American Panda

American Panda

Book - 2018
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A freshman at MIT, seventeen-year-old Mei Lu tries to live up to her Taiwanese parents' expectations, but no amount of tradition, obligation, or guilt prevent her from hiding several truths--that she is a germaphobe who cannot become a doctor, she prefers dancing to biology, she decides to reconnect with her estranged older brother, and she is dating a Japanese boy.
Publisher: New York :, Simon Pulse,, 2018.
Edition: First Simon Pulse hardcover edition.
ISBN: 9781481499101
1481499106
Branch Call Number: YA FICTION Chao Gloria 01/2018
Characteristics: 310 pages ;,22 cm

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Realistic Fiction / Humorous / College / Taiwanese Americans | Novelist: Min/Max Grade level:9 - 12

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JCLHebahA May 14, 2018

This book hits a wide range of emotional notes, from the giddy delight of falling in love to the heavy weight of trying to balance overwhelming and guilt-inducing parental expectations with personal autonomy. Readers who have grown up with first-generation immigrant parents will likely see aspect... Read More »


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JCLHebahA May 14, 2018

This book hits a wide range of emotional notes, from the giddy delight of falling in love to the heavy weight of trying to balance overwhelming and guilt-inducing parental expectations with personal autonomy. Readers who have grown up with first-generation immigrant parents will likely see aspects of their experience in Mei's story (even if their experiences aren't as extreme), but it's also a sympathetic window for those not of a similar background.

samcmar May 01, 2018

American Panda has a misleading cover. From first glance, it seems like this book would be a cute, fluffy read -- and it is in parts. This book also at times takes a bit of a darker tone, which is rather unexpected. Even with that tonal shift at times, I happily want to recommend this book.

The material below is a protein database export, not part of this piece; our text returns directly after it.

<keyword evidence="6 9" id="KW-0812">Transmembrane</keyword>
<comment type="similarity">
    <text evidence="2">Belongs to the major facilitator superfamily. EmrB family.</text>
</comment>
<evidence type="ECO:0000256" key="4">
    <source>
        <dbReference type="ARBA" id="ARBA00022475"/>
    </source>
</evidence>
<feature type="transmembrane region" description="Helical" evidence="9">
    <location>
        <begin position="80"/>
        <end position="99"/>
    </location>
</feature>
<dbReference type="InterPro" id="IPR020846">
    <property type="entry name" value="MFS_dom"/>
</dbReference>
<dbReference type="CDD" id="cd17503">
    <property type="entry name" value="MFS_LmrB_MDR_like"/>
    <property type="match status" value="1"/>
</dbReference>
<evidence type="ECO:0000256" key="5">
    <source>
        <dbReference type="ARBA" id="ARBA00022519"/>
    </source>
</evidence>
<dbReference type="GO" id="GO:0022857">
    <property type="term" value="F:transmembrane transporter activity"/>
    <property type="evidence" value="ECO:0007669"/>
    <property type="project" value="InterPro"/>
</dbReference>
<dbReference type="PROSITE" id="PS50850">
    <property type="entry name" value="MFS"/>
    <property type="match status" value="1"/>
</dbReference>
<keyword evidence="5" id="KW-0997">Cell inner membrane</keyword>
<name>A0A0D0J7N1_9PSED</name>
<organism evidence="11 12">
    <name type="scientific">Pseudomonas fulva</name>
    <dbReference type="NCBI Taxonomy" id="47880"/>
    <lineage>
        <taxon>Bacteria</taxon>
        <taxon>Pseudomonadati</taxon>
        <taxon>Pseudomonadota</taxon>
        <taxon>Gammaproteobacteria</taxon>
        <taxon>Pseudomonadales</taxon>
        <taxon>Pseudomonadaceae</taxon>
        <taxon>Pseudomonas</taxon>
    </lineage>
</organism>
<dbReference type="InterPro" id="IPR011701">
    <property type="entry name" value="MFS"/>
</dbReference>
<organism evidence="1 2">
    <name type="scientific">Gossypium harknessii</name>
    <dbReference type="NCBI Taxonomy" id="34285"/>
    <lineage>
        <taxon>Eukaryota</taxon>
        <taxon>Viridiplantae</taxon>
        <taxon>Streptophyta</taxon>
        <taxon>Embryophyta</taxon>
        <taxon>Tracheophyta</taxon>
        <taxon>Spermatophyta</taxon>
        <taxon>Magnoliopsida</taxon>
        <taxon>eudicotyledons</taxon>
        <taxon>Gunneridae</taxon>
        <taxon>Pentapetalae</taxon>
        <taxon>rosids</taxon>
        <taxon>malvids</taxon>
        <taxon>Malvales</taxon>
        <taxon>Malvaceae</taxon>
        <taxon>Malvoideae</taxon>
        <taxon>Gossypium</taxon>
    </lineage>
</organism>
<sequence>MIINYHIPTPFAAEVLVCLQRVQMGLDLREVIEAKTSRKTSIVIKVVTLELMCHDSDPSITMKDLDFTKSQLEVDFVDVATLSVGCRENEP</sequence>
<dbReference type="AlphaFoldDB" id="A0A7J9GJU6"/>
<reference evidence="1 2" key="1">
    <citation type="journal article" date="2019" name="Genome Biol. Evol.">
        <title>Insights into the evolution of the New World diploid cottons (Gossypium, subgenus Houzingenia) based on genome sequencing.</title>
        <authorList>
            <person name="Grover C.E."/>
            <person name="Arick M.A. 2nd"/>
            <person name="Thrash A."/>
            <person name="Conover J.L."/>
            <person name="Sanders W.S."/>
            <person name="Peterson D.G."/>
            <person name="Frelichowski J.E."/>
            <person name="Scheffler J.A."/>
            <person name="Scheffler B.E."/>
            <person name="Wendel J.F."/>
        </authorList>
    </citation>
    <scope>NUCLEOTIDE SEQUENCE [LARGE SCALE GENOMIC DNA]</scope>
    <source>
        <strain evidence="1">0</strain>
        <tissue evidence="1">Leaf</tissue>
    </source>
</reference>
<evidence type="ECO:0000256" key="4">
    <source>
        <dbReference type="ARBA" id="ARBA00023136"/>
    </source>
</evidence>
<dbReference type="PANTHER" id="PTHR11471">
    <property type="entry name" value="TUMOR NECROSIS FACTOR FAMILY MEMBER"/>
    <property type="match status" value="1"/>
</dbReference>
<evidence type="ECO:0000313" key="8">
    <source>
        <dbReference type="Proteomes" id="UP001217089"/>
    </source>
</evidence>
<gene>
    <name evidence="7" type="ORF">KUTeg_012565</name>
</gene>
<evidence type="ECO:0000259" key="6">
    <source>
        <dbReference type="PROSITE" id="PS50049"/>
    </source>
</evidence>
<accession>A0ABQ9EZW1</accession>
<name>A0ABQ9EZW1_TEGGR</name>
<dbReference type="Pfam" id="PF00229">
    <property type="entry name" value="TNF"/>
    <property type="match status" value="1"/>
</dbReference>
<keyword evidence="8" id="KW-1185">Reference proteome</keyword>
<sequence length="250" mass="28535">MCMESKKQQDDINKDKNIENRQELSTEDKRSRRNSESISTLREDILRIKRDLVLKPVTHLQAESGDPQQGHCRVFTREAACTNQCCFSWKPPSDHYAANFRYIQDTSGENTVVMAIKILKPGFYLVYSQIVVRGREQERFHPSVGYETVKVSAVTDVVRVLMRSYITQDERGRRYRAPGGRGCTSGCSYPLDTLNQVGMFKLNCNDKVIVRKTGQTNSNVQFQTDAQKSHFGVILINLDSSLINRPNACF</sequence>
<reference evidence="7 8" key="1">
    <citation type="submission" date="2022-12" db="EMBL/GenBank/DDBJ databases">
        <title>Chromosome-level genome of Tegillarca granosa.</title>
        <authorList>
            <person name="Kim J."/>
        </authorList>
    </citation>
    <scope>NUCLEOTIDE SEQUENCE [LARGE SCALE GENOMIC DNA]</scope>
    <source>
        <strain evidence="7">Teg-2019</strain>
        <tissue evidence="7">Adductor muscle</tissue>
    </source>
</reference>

This book follows the story of Mei, a Taiwanese-American girl who has very strict parents. Her family wants her to be a doctor, marry someone who is Taiwanese and also aspiring to a similar career. Under no circumstances is Mei allowed to date someone who is not Taiwanese or approved by her parents. In fact, her parents already have Mei's life plotted out for her.

This was such a difficult read for me at times as I found myself sympathizing with Mei a lot. I recognize that I am not Asian and have never had this experience, but I was a former ESL teacher whose main clientele were all Asian, and on numerous occasions I would have conversations with my students about their home lives and parent's expectations. It broke my heart a lot of the time given many of the teens I dealt with just wanted to be understood by their parents, and you definitely see that here with Mei. She wants her parents approval, but she still also wants to be her own individual with her own choices being made. There is a huge tug-and-pull between following traditions and choosing your path in this story, and it makes for an interesting story, if one I've heard many times before.

Some of my favourite parts of this book were Mei's interactions with her disowned brother, Xing. Xing and Mei's re-connection is one of the strongest parts of this story as it gives you a lot of insight into just how important certain traditions to older generations. Being Italian, I oddly can understand this given many Italian parents only want their children to marry other Italians. I really just loved how close the siblings became given the circumstances involving Xing's becoming disgraced.

One area where this book didn't quite work for me was some of the humour. I found it to be pretty hit-or-miss, and oddly found myself loving the book more when it was about the family relationships and less about Mei's interest in Darren (though I'll admit, they were very cute!). I really felt for Mei's mother in the story, regardless of how overbearing she was.

American Panda is a story I've read before, but one I still very much enjoyed. I found Mei's perspective very informative and her feelings were completely worn on her sleeve. She's a girl I definitely found myself connecting with even though our circumstances are so different. Don't let this fluffy, cheerful cover fool you -- Gloria Chao doesn't shy away from punching the reader in the feelings.

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